Matthew Lester: CIT tax collection trend on the right track in SA

In January 2009 the USA economists Carmen Reinhart and Kenneth Rogoff produced a paper entitled ‘The aftermath of financial crisis.’

They reckoned that there would be a relatively quick recovery. The world was in awe of their work. There was hope.

The famous paper has been followed by the book This Time its Different. It must be wonderful to be an economist.

There is more to the recovery from a financial crisis than GDP recovery – the return of share prices and even unemployment rates and house prices.

One critical issue is tax collections. How long would they take to recover? And how much national debt would stack up in the interim. This question is critical in RSA where we are overly reliant on corporate tax collections as we do not have social security tax.

The decline the relative contribution made by companies ‘CIT’ is often overlooked, declining from 22.9% in 2009/10 to 19.9% in 2013/14. Reduced CIT collections resulted in a higher relative contribution by Personal Tax ‘PIT’ . The contribution of PIT to total tax revenue was 34.5% in 2013/14. The extent of the shift is shown by the fact that while PIT contributed only R28.9 billion more to tax revenue than CIT in 2008/09 it provided R131.4 billion more than CIT in 2013/14.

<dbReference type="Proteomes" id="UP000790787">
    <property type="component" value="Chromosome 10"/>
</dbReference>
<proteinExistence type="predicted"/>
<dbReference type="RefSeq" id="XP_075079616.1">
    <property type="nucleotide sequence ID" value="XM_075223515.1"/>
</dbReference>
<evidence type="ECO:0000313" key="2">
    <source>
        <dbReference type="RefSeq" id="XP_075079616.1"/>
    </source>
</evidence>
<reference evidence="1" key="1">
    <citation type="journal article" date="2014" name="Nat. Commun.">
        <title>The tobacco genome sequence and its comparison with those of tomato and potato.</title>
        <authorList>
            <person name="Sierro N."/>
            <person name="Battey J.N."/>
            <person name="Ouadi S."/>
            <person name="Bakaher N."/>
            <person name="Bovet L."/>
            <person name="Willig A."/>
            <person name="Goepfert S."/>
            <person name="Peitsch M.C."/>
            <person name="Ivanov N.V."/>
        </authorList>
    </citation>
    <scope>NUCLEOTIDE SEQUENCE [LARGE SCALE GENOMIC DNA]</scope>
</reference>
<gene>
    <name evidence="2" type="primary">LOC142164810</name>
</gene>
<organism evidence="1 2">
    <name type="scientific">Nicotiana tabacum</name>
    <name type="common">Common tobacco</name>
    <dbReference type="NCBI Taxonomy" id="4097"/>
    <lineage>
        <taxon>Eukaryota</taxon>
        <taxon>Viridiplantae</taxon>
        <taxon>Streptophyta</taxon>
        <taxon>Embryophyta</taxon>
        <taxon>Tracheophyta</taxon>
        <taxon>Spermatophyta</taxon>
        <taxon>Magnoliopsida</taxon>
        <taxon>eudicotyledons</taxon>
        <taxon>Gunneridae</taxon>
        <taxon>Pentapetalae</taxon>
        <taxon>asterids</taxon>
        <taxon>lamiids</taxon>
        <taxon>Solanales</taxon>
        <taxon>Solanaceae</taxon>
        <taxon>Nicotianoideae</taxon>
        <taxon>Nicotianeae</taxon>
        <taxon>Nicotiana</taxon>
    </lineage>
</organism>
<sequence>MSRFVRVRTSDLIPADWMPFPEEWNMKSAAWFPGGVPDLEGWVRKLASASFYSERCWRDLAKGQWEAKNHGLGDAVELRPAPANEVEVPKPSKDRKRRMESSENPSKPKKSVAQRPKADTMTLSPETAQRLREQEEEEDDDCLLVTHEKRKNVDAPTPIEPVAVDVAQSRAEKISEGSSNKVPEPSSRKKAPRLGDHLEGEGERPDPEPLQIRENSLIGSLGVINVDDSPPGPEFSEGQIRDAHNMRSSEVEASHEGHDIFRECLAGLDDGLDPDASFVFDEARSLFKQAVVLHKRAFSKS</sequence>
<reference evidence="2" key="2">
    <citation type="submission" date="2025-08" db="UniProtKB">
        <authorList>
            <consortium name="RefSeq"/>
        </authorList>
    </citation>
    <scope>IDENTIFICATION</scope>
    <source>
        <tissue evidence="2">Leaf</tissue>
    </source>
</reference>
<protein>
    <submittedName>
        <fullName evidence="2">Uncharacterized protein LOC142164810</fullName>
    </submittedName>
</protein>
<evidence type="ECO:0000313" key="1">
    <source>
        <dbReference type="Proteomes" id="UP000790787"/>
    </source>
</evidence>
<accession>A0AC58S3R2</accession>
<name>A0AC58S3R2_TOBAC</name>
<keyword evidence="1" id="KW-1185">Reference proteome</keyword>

MatthewOver a third of RSA companies went into an assessed loss position following the financial crisis. And these assessed losses have to be recovered before CIT collections recover.

There is some encouraging news contained in the SARS stats 2014 package. The extent of tax assessed losses is declining. This is indeed significant.

Once the losses are recovered, the CIT contribution to overall tax collections may increase again. A continuing trend of this nature may mitigate some of the damage we could experience in the medium term as RSA tries to curb the national deficit that has already increased by R1,2 trillion since 2009.

But at least we are on the right track.

This article also appears on www.biznews.com


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